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Syracuse Football Coaching Search Profile: Ed Orgeron, LSU Defensive Line Coach

We're previewing coaching candidates until Syracuse finds the right man for the job.

Mark Konezny-USA TODAY Sports

Until the Syracuse Orange have a new football coach, we'll be previewing candidates that may be up for the job. One of these individuals might be leading the program. Or maybe it's someone else entirely. Sometimes we're wrong. Sorry.

Who's this guy?

Ed Orgeron, aka "DACOACHO"

Where is he right now?

LSU, where he handles the defensive line. He was on the sidelines earlier this season against Syracuse up at the Carrier Dome. It's his first season with the Tigers. LSU's run defense was ranked 26th in the country this season, though with diminishing returns as the season wore on.

Where else has he been?

A bunch of places since his coaching career began back in 1984 as a grad assistant at Northwestern State. His first big gig was as Miami's defensive line coach from 1988-1992, and by 1995, he was coaching Syracuse's D-line under Paul Pasqualoni. From 1998-2004, he handled the D-line and recruiting at USC, then took the head job at Ole Miss, which did not go too well from 2005-2007. Assistant stops with the New Orleans Saints and Tennessee Volunteers led him back to USC to handle the D-line and recruiting by 2010.

In 2013, he was a beloved interim coach after Lane Kiffin was fired, and scored a notable victory over a top-10 Stanford squad. Though the Trojans' players rallied to get Orgeron the full-time role, it went to the since-fired Steve Sarkisian.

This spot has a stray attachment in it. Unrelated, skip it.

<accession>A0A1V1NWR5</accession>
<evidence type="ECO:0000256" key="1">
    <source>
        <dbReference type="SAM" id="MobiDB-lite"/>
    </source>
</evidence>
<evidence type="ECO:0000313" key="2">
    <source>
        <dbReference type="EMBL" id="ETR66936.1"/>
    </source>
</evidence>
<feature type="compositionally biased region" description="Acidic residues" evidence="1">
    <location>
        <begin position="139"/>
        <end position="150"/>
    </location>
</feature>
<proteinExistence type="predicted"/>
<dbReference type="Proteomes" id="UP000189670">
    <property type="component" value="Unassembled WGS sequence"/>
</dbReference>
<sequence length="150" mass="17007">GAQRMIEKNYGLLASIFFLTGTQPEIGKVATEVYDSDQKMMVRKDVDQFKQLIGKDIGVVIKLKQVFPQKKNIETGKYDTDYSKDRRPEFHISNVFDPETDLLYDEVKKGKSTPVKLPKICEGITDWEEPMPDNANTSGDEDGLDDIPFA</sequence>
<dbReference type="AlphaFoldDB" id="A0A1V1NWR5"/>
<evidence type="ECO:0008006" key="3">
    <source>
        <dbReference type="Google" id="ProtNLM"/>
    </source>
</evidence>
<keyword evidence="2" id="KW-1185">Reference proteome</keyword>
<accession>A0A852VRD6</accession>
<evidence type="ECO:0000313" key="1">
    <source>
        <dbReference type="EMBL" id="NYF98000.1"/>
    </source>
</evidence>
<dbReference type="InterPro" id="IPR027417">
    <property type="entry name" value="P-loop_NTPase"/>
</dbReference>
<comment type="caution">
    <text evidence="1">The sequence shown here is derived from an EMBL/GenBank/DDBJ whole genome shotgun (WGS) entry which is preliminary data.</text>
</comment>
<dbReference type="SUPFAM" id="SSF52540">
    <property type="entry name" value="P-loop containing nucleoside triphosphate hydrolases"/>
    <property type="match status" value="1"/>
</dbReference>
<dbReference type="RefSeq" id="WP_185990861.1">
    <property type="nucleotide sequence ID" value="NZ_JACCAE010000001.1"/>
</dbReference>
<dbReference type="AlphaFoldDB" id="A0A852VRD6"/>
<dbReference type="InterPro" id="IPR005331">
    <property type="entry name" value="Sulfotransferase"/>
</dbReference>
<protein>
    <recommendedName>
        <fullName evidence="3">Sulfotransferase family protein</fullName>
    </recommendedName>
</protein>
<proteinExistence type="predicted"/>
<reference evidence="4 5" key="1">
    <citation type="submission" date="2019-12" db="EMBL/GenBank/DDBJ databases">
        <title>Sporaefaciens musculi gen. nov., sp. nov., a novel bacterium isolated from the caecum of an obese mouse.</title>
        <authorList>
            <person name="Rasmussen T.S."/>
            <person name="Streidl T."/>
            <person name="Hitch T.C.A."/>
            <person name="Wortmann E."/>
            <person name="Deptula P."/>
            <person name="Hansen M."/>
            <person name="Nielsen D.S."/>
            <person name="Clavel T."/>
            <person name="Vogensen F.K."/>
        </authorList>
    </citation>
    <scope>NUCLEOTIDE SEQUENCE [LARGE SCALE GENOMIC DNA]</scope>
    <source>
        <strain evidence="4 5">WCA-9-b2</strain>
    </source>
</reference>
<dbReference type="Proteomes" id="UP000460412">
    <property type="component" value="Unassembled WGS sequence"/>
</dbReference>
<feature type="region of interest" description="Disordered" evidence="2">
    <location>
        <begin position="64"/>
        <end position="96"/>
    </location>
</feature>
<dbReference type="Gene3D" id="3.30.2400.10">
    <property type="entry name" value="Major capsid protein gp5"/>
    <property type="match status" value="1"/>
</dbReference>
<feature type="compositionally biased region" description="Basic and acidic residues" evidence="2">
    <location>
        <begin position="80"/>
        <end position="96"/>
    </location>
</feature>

What do current fans think of him?

LSU was excited to bring him aboard due to his recruiting prowess. You can read about that positive impact right off the bat by way of the excellent And the Valley Shook. They break down his previous successes at USC and Ole Miss, specifically highlighting that he really can and does recruit well from any part of the country.

Being about as Cajun as can be, DACOACHO does bring about fun and joy with him at any stop. LSU fans have enjoyed his stay there, capturing excellent snippets like this entire piece which you should read. In it, he talks about how he creates a family atmosphere, loves bad food and more entertaining quotes that I wouldn't blame you for wanting to be part of our program. Check this out too.

Tigers fans appear to be expecting him to head elsewhere this offseason, but they're not necessarily enthusiastic about him departing (again, due to recruiting outcomes).

Random fun fact:

The Times-Picayune's Jim Kleinpeter referred to Orgeron as a "Cajun Fred Flintstone," which is delightful and probably true. Bonus fun fact: DACOACHO also played himself in the 2009 film, The Blind Side.

Six degrees of Syracuse:

Orgeron previously coached the defensive line here, as we mentioned up top. He's also interested in the SU head coach opening, as he indicated nearly a week ago.

Advantages to hiring him?

Recruiting, recruiting, recruiting.